Hope all of you had a good Thanksgiving! Moltmann Monday is back with an excerpt from a Theology Today article on children, childhood and hope. Here’s a snippet:
The child, whose birth and whose future reign of peace devoid of violence and war Isaiah announced (chapters 9,11), is the “Son of David.” He is a descendant of David, endowed with the dignity of the chosen King David. Just as David conquered Jerusalem, making it the capital of Israel, the future “Son of David” will redeem Israel (from the Babylonian exile) and will rebuild Jerusalem. Most important, the coming “Son of David” will fulfill the prophet Nathan’s ancient promise to David: “I will raise up your offspring after you, who shall come forth from your body, and I will establish his kingdom forever.” (2 Sam 7:12-13) The promised “Son of David” is the messianic king for which Israel is hoping.
The hopes placed upon him do, however, explode all (historical) limits: “he will raise up the poor of the land,” he will “bring justice to the peoples,” and he will sow peace between humans and animals: “The wolf shall live with the lamb, the leopard shall lie down with the kid, the calf and the lion and the fading together, and a little child shall lead them” (Isa 11:1-11). While this messianic hope exceeded all of life’s experiential limits, it was conceived during the time of the Babylonian exile, at Israel’s “ground zero.” From the very beginning, it was part of Israel’s traditions of hope. [Abraham and Sarah’s] promise brought into history an orientation towards the future, replacing the eternal return of the same in nature religions. Children were no longer merely included in the powers of origin through the veneration of the ancestors, but the generations were now aligned towards children as the carriers of hope and as signs of the steadfastness of the God of promise.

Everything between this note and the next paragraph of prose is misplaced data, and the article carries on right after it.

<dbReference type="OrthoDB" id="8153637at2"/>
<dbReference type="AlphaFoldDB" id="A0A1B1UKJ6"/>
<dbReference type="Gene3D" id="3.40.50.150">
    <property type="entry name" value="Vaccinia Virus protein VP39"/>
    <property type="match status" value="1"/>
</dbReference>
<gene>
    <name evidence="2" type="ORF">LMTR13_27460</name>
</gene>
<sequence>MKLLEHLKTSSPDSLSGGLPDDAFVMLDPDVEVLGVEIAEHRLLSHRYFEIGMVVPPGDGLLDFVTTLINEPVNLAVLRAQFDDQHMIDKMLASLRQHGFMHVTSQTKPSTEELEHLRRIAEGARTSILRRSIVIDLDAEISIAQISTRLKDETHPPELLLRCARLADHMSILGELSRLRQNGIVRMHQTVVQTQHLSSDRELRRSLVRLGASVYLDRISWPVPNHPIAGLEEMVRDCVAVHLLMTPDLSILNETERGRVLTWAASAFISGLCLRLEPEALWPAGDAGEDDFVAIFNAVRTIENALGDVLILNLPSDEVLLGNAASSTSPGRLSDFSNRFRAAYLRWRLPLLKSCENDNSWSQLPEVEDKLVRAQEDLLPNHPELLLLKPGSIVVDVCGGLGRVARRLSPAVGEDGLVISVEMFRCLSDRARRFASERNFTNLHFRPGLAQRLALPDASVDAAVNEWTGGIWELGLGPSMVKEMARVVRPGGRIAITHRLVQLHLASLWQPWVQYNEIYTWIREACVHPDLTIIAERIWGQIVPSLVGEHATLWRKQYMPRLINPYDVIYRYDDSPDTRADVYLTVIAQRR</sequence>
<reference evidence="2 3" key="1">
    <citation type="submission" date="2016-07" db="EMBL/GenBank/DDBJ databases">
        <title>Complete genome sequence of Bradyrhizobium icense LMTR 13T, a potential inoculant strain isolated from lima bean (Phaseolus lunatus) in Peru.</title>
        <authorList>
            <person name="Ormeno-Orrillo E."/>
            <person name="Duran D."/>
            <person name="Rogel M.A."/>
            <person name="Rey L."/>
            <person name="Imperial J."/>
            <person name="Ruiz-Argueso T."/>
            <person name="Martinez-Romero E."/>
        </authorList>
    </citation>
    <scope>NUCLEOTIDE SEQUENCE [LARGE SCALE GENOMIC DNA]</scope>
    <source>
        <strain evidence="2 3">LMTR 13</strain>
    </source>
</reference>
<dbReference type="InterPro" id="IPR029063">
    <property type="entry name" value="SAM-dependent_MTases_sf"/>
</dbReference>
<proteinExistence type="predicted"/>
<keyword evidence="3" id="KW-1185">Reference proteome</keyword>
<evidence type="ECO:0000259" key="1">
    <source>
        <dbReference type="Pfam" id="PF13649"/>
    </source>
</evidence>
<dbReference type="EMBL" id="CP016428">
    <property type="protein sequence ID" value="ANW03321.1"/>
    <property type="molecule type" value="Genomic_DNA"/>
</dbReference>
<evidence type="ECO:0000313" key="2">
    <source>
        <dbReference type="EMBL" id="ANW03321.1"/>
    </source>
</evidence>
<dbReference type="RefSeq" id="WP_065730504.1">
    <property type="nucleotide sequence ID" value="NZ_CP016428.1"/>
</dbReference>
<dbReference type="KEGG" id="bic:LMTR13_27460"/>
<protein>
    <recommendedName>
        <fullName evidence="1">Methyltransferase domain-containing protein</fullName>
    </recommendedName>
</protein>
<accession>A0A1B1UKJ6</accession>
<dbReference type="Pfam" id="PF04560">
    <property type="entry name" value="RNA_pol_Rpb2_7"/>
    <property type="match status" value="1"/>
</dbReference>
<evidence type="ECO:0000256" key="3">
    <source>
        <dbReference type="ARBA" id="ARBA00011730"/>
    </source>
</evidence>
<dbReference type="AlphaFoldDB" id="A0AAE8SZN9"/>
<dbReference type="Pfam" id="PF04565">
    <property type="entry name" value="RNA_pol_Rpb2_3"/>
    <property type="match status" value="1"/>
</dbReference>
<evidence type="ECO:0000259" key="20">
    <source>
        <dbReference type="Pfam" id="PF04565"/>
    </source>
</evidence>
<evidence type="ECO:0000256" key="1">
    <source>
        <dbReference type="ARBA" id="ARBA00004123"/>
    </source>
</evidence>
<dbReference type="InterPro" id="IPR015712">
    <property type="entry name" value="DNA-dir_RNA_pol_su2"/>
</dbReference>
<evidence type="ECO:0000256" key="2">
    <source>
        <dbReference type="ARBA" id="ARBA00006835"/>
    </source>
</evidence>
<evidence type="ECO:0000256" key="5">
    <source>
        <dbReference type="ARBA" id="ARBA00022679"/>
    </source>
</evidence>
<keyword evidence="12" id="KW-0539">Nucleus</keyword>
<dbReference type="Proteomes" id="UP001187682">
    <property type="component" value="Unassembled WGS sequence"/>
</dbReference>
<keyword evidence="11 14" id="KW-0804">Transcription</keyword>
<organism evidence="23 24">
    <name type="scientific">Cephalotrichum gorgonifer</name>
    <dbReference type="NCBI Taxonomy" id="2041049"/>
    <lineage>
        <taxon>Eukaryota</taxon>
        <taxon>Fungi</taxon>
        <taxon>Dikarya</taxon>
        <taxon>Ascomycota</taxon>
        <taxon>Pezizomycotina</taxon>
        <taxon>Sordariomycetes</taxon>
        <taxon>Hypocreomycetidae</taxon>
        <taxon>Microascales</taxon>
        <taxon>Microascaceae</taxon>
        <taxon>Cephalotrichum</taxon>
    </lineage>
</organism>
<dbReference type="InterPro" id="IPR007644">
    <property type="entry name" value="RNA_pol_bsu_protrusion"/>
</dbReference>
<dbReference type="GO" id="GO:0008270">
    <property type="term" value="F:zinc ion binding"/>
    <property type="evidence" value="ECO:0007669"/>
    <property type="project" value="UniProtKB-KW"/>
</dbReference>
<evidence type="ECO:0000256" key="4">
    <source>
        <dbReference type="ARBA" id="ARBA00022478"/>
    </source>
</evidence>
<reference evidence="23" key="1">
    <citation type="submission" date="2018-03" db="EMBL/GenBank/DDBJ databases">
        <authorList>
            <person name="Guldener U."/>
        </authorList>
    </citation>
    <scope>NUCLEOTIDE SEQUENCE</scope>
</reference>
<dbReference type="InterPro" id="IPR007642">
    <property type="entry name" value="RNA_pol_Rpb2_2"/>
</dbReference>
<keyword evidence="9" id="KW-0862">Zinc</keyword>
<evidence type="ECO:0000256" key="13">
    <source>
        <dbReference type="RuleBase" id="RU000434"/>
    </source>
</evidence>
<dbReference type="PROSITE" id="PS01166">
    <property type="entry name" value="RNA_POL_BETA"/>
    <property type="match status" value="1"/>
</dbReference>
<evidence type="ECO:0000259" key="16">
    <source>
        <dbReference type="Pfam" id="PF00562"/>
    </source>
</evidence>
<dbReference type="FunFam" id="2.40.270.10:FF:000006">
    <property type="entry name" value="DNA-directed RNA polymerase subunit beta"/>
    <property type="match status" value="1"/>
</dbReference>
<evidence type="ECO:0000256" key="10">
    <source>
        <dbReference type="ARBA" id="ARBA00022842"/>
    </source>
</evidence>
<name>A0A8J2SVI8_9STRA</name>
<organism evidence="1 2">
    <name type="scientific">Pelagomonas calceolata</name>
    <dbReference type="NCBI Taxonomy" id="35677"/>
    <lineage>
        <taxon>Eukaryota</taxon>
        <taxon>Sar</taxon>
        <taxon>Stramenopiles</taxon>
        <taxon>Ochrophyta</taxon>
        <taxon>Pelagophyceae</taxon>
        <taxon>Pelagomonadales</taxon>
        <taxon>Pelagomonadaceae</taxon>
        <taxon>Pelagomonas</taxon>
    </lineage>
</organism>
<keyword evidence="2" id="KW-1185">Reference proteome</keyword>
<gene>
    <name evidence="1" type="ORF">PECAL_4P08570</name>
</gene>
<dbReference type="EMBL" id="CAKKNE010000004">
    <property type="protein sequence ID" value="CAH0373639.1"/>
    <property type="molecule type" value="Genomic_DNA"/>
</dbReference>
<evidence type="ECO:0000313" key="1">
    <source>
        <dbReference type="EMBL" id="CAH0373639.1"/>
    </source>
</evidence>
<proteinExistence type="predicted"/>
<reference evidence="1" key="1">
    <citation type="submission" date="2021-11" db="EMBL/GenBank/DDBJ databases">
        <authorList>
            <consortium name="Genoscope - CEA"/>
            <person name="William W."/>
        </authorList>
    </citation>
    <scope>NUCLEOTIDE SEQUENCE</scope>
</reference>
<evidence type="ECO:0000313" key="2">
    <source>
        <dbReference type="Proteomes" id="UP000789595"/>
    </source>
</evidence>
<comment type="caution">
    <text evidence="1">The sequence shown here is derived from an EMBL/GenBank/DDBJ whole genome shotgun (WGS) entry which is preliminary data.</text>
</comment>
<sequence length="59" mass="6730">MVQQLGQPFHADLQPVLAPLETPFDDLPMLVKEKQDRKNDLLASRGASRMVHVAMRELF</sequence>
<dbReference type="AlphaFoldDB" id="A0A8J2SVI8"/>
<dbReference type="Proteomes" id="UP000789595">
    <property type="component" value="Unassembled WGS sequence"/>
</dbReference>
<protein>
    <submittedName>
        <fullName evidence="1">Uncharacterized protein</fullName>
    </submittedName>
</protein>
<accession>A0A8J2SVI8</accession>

The hopes placed on the messianic child explode all limits. I love the imagery that conjures in my head, like an electric wire exploding from too much energy and making a fireworks show that lights up the night. I also appreciate that these hopes are beyond rational, really. They are not something most people walk around and assume. To have Advent hopes means to be willing to explode our limits of what is possible. Through this one promise, this one vulnerable human child, the whole world carries a new kind of hope for the future.